Nest has recalled its high-tech smoke alarm thanks to a design flaw that could stop it sounding quickly enough to be an effective alert during a fire.
The problem is with a wave feature, which allows customers to temporarily disable an alarm (or cancel a test) by vigorously waving their arms underneath the sensor. Unlike some alarms, you can wave up to eight feet below the Nest alarm, meaning you don’t have to look for a chair.
Unfortunately it turns out that Nest’s wave feature is too sensitive and/or can’t tell the difference between a waving arm and other movement. Although there are no reports of it happening out in the real world, Nest’s lab testing suggested it was possible the feature could thus mistakenly delay the alarm going off during a fire.
There’s been some confusion about the status of the “recall.” Nest announced the problems last month and halted sales, but didn’t formally recall the product. That’s now officially happened, with the recall registered with the Consumer Product Safety Commission.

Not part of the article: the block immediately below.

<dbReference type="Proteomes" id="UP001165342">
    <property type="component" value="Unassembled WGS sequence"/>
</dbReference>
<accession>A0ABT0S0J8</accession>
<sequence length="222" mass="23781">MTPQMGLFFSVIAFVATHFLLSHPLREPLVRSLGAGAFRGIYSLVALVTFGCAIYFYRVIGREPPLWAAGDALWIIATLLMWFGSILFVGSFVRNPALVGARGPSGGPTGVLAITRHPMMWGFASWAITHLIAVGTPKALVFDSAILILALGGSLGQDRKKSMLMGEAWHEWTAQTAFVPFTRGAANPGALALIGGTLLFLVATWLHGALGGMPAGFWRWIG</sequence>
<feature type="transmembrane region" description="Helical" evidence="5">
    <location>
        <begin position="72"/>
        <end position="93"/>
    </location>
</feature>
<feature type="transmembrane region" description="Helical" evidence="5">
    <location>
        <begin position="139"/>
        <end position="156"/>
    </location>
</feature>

Despite the legal recall, consumers don’t have to send the alarms back. Instead they can check to make sure a software update issued by Nest to disable the wave feature is applied. Once the update is in place, the button for wave in the digital control systems (accessed on a computer or smartphone app) will be set to off and grayed out so that it can’t be switched back on.
While Nest is offering a complete refund to any owners of the alarm, the only formal change that has come with the CPSC recall is that it now becomes illegal to sell the product (including reselling used items) until the recall is formally closed.
The alarm is the second product from Nest, which made its name with a home thermostat system that could be remotely programmed and automatically adjusts based on your actual usage patterns. The Nest alarm includes features such as an early warning voice message (meaning you don’t get an instant piercing sound for false alarms), automatic lighting that comes on if there’s an alert at night, a visual check when you switch your lights off at night to confirm the battery still has power, and a CO2 detector that automatically switches off your furnace if you have the Nest thermostat as well.
Earlier this year Google bought out Nest for $3.2 billion, though opted to keep it running as a largely separate entity.